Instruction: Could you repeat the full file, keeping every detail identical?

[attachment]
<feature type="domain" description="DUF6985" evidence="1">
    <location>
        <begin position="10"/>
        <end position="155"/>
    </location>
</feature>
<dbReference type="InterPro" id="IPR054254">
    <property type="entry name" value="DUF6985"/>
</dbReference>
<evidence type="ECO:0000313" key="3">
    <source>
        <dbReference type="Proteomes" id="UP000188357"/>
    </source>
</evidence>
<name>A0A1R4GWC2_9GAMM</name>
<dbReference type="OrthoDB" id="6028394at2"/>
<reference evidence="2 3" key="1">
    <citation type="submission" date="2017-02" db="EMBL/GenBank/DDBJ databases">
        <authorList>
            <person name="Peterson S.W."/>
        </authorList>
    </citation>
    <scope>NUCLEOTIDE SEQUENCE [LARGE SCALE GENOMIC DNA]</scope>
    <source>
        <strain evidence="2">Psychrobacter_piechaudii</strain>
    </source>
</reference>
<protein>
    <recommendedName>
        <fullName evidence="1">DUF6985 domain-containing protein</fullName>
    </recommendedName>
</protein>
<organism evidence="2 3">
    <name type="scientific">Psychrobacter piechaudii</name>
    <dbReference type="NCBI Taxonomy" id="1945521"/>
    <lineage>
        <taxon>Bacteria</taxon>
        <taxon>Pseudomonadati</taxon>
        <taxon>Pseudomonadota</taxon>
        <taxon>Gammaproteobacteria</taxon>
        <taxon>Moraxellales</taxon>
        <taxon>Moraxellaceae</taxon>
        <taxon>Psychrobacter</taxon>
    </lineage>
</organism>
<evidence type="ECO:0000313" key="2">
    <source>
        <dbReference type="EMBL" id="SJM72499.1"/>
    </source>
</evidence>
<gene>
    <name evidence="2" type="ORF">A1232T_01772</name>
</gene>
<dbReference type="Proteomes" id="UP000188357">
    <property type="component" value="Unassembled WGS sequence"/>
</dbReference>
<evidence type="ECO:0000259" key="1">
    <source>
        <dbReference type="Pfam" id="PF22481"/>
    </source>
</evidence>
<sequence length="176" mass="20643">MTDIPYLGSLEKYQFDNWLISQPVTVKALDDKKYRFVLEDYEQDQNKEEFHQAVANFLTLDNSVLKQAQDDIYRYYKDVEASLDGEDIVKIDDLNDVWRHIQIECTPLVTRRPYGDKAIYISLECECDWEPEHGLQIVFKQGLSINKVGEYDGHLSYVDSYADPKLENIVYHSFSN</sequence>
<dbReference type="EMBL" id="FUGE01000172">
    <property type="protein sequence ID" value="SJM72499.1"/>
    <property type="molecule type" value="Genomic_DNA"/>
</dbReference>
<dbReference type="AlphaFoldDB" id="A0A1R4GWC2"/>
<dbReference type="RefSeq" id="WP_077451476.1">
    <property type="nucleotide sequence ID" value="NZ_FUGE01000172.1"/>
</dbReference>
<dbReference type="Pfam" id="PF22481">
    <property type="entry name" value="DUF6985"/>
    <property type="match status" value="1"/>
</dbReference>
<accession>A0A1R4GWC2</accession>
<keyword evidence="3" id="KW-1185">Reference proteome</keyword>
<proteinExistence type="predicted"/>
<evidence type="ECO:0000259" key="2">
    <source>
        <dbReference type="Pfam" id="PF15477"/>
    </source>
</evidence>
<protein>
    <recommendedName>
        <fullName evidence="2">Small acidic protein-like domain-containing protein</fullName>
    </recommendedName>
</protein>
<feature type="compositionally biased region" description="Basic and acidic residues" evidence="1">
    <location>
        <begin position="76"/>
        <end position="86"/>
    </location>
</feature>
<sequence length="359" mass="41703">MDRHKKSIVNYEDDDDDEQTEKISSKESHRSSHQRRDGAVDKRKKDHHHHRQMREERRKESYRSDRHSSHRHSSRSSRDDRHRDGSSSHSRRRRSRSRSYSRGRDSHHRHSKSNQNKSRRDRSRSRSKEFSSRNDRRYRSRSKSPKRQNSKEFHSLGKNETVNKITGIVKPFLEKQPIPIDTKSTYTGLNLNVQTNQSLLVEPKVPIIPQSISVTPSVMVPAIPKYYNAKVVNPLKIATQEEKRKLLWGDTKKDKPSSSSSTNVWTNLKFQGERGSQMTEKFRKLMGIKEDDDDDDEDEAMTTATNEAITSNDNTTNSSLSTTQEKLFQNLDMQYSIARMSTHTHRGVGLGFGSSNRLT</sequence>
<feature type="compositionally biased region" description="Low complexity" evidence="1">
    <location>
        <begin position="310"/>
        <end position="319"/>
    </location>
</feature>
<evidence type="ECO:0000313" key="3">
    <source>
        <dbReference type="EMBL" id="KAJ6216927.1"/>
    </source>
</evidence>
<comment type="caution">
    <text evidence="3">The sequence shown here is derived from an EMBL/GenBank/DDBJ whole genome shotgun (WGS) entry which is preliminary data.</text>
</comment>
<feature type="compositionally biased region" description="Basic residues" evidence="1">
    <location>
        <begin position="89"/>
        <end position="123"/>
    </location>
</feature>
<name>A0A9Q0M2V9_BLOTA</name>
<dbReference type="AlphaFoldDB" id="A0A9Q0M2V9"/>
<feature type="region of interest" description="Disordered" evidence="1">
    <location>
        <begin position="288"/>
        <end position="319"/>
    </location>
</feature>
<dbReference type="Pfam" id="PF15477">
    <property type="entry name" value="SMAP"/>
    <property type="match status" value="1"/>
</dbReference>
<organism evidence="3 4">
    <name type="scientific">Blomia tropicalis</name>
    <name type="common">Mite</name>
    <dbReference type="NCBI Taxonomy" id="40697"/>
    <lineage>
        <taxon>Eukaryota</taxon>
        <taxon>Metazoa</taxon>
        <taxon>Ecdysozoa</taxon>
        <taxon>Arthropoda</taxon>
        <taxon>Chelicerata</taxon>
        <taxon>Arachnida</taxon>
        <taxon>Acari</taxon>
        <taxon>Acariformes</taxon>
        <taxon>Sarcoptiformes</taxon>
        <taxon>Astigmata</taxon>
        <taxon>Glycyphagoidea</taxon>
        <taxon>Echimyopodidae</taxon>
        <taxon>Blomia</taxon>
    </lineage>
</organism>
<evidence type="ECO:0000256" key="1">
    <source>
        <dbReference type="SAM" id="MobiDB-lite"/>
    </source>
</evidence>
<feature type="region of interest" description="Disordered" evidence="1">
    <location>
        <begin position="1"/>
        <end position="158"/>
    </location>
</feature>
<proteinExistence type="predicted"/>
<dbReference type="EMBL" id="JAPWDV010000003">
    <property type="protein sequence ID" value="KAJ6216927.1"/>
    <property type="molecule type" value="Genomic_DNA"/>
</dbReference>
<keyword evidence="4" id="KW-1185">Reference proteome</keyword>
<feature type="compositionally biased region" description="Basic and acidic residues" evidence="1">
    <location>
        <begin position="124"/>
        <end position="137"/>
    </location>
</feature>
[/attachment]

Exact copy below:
<feature type="domain" description="DUF6985" evidence="1">
    <location>
        <begin position="10"/>
        <end position="155"/>
    </location>
</feature>
<dbReference type="InterPro" id="IPR054254">
    <property type="entry name" value="DUF6985"/>
</dbReference>
<evidence type="ECO:0000313" key="3">
    <source>
        <dbReference type="Proteomes" id="UP000188357"/>
    </source>
</evidence>
<name>A0A1R4GWC2_9GAMM</name>
<dbReference type="OrthoDB" id="6028394at2"/>
<reference evidence="2 3" key="1">
    <citation type="submission" date="2017-02" db="EMBL/GenBank/DDBJ databases">
        <authorList>
            <person name="Peterson S.W."/>
        </authorList>
    </citation>
    <scope>NUCLEOTIDE SEQUENCE [LARGE SCALE GENOMIC DNA]</scope>
    <source>
        <strain evidence="2">Psychrobacter_piechaudii</strain>
    </source>
</reference>
<protein>
    <recommendedName>
        <fullName evidence="1">DUF6985 domain-containing protein</fullName>
    </recommendedName>
</protein>
<organism evidence="2 3">
    <name type="scientific">Psychrobacter piechaudii</name>
    <dbReference type="NCBI Taxonomy" id="1945521"/>
    <lineage>
        <taxon>Bacteria</taxon>
        <taxon>Pseudomonadati</taxon>
        <taxon>Pseudomonadota</taxon>
        <taxon>Gammaproteobacteria</taxon>
        <taxon>Moraxellales</taxon>
        <taxon>Moraxellaceae</taxon>
        <taxon>Psychrobacter</taxon>
    </lineage>
</organism>
<evidence type="ECO:0000313" key="2">
    <source>
        <dbReference type="EMBL" id="SJM72499.1"/>
    </source>
</evidence>
<gene>
    <name evidence="2" type="ORF">A1232T_01772</name>
</gene>
<dbReference type="Proteomes" id="UP000188357">
    <property type="component" value="Unassembled WGS sequence"/>
</dbReference>
<evidence type="ECO:0000259" key="1">
    <source>
        <dbReference type="Pfam" id="PF22481"/>
    </source>
</evidence>
<sequence length="176" mass="20643">MTDIPYLGSLEKYQFDNWLISQPVTVKALDDKKYRFVLEDYEQDQNKEEFHQAVANFLTLDNSVLKQAQDDIYRYYKDVEASLDGEDIVKIDDLNDVWRHIQIECTPLVTRRPYGDKAIYISLECECDWEPEHGLQIVFKQGLSINKVGEYDGHLSYVDSYADPKLENIVYHSFSN</sequence>
<dbReference type="EMBL" id="FUGE01000172">
    <property type="protein sequence ID" value="SJM72499.1"/>
    <property type="molecule type" value="Genomic_DNA"/>
</dbReference>
<dbReference type="AlphaFoldDB" id="A0A1R4GWC2"/>
<dbReference type="RefSeq" id="WP_077451476.1">
    <property type="nucleotide sequence ID" value="NZ_FUGE01000172.1"/>
</dbReference>
<dbReference type="Pfam" id="PF22481">
    <property type="entry name" value="DUF6985"/>
    <property type="match status" value="1"/>
</dbReference>
<accession>A0A1R4GWC2</accession>
<keyword evidence="3" id="KW-1185">Reference proteome</keyword>
<proteinExistence type="predicted"/>
<evidence type="ECO:0000259" key="2">
    <source>
        <dbReference type="Pfam" id="PF15477"/>
    </source>
</evidence>
<protein>
    <recommendedName>
        <fullName evidence="2">Small acidic protein-like domain-containing protein</fullName>
    </recommendedName>
</protein>
<feature type="compositionally biased region" description="Basic and acidic residues" evidence="1">
    <location>
        <begin position="76"/>
        <end position="86"/>
    </location>
</feature>
<sequence length="359" mass="41703">MDRHKKSIVNYEDDDDDEQTEKISSKESHRSSHQRRDGAVDKRKKDHHHHRQMREERRKESYRSDRHSSHRHSSRSSRDDRHRDGSSSHSRRRRSRSRSYSRGRDSHHRHSKSNQNKSRRDRSRSRSKEFSSRNDRRYRSRSKSPKRQNSKEFHSLGKNETVNKITGIVKPFLEKQPIPIDTKSTYTGLNLNVQTNQSLLVEPKVPIIPQSISVTPSVMVPAIPKYYNAKVVNPLKIATQEEKRKLLWGDTKKDKPSSSSSTNVWTNLKFQGERGSQMTEKFRKLMGIKEDDDDDDEDEAMTTATNEAITSNDNTTNSSLSTTQEKLFQNLDMQYSIARMSTHTHRGVGLGFGSSNRLT</sequence>
<feature type="compositionally biased region" description="Low complexity" evidence="1">
    <location>
        <begin position="310"/>
        <end position="319"/>
    </location>
</feature>
<evidence type="ECO:0000313" key="3">
    <source>
        <dbReference type="EMBL" id="KAJ6216927.1"/>
    </source>
</evidence>
<comment type="caution">
    <text evidence="3">The sequence shown here is derived from an EMBL/GenBank/DDBJ whole genome shotgun (WGS) entry which is preliminary data.</text>
</comment>
<feature type="compositionally biased region" description="Basic residues" evidence="1">
    <location>
        <begin position="89"/>
        <end position="123"/>
    </location>
</feature>
<name>A0A9Q0M2V9_BLOTA</name>
<dbReference type="AlphaFoldDB" id="A0A9Q0M2V9"/>
<feature type="region of interest" description="Disordered" evidence="1">
    <location>
        <begin position="288"/>
        <end position="319"/>
    </location>
</feature>
<dbReference type="Pfam" id="PF15477">
    <property type="entry name" value="SMAP"/>
    <property type="match status" value="1"/>
</dbReference>
<organism evidence="3 4">
    <name type="scientific">Blomia tropicalis</name>
    <name type="common">Mite</name>
    <dbReference type="NCBI Taxonomy" id="40697"/>
    <lineage>
        <taxon>Eukaryota</taxon>
        <taxon>Metazoa</taxon>
        <taxon>Ecdysozoa</taxon>
        <taxon>Arthropoda</taxon>
        <taxon>Chelicerata</taxon>
        <taxon>Arachnida</taxon>
        <taxon>Acari</taxon>
        <taxon>Acariformes</taxon>
        <taxon>Sarcoptiformes</taxon>
        <taxon>Astigmata</taxon>
        <taxon>Glycyphagoidea</taxon>
        <taxon>Echimyopodidae</taxon>
        <taxon>Blomia</taxon>
    </lineage>
</organism>
<evidence type="ECO:0000256" key="1">
    <source>
        <dbReference type="SAM" id="MobiDB-lite"/>
    </source>
</evidence>
<feature type="region of interest" description="Disordered" evidence="1">
    <location>
        <begin position="1"/>
        <end position="158"/>
    </location>
</feature>
<proteinExistence type="predicted"/>
<dbReference type="EMBL" id="JAPWDV010000003">
    <property type="protein sequence ID" value="KAJ6216927.1"/>
    <property type="molecule type" value="Genomic_DNA"/>
</dbReference>
<keyword evidence="4" id="KW-1185">Reference proteome</keyword>
<feature type="compositionally biased region" description="Basic and acidic residues" evidence="1">
    <location>
        <begin position="124"/>
        <end position="137"/>
    </location>
</feature>